To keep it brief, and not to bore the pants off you (we can't have Dooyoo members all sitting at their computers pantless, can we?), the players take it in turn to lay words. The first player places her/his word across the centre square on the board. The next player then adds one or more tiles (letters) to those already played so as to form new words. This goes on and on and on and on until someone dozes off, or all of the tiles have been used up and one player has none left.
Does that make sense? Oh (interjection expressing surprise), when a player lays, say three tiles, she/he picks up three more.
To score you add up the valu
e of the letters you have laid e.g. that blooming zocco would be 'worth' Z(10)+O(1)+C(3)+C(3)+O(1) which adds up to um (interjection expressing hesitation) 18. So zocco is worth 18 points and the clever-clogs with the most points at the end of the game (i.e. when all the tiles are used), wins.
Io (interjection expressing joy), but there are bonus points as well. Wake Up!! No one sleeps while I'm performing.
On the Scrabble board there are cunningly placed Premium Letter Squares and Premium Word Squares. Plonk your tiles appropriately on these and the value of your letter or words can be doubled or even trebled. Zocco becomes 54 (18 x 3), for example, if the word crosses a triple Premium Word Square. It's another trick of the trade, though I suppose an obvious one, to be aware of these and to use any spare brain cells to see if you can use Premium Squares advantageously.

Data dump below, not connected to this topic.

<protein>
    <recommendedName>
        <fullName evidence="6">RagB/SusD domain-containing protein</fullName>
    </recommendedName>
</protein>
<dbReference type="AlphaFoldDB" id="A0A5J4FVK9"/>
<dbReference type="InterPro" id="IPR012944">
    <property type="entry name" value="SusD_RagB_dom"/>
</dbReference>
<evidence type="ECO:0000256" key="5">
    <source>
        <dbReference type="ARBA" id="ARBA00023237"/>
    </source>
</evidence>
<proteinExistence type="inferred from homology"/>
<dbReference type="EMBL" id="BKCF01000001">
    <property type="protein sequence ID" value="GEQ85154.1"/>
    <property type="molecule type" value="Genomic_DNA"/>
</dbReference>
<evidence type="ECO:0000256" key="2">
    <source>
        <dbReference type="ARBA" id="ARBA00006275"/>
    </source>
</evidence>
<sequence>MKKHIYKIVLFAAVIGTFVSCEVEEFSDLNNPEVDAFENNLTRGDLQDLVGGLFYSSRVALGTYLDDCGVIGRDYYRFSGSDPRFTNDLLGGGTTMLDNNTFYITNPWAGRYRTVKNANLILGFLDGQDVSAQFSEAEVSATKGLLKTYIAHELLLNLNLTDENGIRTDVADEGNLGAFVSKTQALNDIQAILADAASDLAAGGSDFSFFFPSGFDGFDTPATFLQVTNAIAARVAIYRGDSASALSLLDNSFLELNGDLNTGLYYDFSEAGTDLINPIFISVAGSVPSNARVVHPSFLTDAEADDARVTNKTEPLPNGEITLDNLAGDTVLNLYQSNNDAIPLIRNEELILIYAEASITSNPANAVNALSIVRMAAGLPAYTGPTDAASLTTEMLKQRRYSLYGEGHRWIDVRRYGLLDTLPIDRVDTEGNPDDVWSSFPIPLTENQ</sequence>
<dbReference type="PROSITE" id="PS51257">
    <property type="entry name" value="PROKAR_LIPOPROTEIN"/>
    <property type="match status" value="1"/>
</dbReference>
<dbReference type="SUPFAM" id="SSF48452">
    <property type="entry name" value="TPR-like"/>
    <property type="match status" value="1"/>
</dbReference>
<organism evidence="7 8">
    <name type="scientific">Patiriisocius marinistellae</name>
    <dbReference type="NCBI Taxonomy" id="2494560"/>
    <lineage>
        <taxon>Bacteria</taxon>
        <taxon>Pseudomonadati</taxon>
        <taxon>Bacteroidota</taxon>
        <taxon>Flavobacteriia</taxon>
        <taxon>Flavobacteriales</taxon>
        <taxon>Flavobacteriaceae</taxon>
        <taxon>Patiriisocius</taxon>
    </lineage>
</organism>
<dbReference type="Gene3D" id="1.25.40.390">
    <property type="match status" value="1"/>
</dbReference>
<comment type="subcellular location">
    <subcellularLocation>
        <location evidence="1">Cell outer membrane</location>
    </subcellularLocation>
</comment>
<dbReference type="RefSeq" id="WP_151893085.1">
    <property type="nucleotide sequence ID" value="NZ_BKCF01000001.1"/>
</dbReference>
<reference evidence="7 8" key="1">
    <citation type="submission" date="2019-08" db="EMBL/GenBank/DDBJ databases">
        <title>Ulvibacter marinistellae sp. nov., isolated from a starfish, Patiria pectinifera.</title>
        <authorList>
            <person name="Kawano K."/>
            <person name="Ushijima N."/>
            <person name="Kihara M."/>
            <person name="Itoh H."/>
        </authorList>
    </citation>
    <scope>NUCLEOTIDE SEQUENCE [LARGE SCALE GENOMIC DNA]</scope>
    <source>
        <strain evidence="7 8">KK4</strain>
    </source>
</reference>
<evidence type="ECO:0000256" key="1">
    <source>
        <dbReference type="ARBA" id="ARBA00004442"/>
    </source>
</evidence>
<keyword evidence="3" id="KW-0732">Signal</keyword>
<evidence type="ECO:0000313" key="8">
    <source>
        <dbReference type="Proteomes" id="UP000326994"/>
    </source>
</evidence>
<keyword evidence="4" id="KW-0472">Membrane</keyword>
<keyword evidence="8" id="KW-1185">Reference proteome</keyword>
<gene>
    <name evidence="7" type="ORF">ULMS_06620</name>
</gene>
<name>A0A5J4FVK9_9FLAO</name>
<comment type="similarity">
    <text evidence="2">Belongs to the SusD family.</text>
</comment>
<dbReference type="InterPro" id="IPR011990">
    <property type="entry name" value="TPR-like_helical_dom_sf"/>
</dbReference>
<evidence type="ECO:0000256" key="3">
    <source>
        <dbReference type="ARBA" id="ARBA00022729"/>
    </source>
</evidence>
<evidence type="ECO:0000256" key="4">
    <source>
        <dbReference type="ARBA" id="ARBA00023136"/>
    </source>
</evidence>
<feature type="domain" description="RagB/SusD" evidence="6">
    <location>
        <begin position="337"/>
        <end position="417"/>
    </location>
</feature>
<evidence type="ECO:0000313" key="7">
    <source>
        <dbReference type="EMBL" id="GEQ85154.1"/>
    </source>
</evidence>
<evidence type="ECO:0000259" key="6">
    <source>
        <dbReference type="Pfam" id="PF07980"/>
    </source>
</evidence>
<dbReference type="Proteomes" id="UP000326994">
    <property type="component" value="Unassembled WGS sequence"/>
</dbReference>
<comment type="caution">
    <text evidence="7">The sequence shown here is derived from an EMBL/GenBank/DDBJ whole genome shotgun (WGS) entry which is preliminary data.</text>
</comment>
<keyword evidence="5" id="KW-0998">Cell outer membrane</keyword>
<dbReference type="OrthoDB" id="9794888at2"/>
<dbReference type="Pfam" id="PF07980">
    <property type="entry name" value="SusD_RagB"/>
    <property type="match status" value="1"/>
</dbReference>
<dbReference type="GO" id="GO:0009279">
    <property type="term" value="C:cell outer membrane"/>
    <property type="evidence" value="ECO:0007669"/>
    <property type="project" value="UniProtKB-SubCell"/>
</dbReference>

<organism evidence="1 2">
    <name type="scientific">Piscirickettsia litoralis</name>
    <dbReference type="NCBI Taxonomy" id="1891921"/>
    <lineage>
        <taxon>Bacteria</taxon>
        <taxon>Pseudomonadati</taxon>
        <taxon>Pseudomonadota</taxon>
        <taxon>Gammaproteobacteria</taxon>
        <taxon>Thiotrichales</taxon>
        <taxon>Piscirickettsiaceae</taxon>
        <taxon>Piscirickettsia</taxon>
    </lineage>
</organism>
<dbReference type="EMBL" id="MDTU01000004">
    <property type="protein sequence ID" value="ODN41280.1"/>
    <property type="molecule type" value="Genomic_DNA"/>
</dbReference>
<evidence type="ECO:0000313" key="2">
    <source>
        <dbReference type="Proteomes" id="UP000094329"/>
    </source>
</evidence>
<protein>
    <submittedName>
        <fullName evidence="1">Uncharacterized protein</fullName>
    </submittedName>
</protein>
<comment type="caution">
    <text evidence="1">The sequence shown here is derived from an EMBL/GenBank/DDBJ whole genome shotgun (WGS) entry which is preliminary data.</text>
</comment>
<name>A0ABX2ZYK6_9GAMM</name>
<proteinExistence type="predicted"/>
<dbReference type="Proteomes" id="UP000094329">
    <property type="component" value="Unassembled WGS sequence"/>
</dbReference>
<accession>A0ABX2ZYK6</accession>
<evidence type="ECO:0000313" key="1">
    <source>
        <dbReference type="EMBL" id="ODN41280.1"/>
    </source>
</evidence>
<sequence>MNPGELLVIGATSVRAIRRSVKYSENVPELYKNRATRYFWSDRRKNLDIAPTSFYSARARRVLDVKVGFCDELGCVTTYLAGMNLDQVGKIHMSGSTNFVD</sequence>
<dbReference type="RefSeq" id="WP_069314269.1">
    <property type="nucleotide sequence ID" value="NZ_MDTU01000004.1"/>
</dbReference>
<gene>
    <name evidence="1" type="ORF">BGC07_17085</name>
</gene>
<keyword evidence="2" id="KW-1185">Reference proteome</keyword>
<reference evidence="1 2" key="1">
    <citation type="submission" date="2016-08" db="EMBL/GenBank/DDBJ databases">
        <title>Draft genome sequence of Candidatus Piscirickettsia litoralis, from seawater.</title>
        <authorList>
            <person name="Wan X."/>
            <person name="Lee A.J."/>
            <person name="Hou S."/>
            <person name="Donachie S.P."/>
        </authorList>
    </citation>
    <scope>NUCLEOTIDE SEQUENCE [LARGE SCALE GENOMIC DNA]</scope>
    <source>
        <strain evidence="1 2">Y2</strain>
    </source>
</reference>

Let's have a 'relief from the boring bits break' before anyone raises an ob (objection) and my ka (spirit) becomes full of wo (variation of woe). Nice big breaths now.
OK, let's get back to it. No! Got you there, you can't use OK in Scrabble it's not a 'proper' word. Okay is alright - my boyfriend sometimes uses this in moments of passion, that is, until he is all okayed out. Where was I? Ah (interjection expressing surprise etc) yes. If a player makes a word using all of his seven tiles she, or an unlikely he, scores an extra 50 points, in addition to her/his regular score - and everyone else has to take off all of their clothes. I lied about the last bit. This is strictly only applicable, or acceptable, in selected company. So lace your corset up again granny.
And just one tiddly bit more of the rules before I move on. At the end of the game each players score is reduced by the sum of their unplayed tiles. If one player has used all of her/his tiles, her/his score is increased by the
sum of the unplayed tiles of all the other players. Mmmm, that looks as clear as mud.
Anyway, I expect you know how to play Scrabble. It's the world's leading word game, over 100 million sets have been sold in over 120 countries - so there's a very good chance you will have had a dabble at Scrabble. If you haven't, shame on you.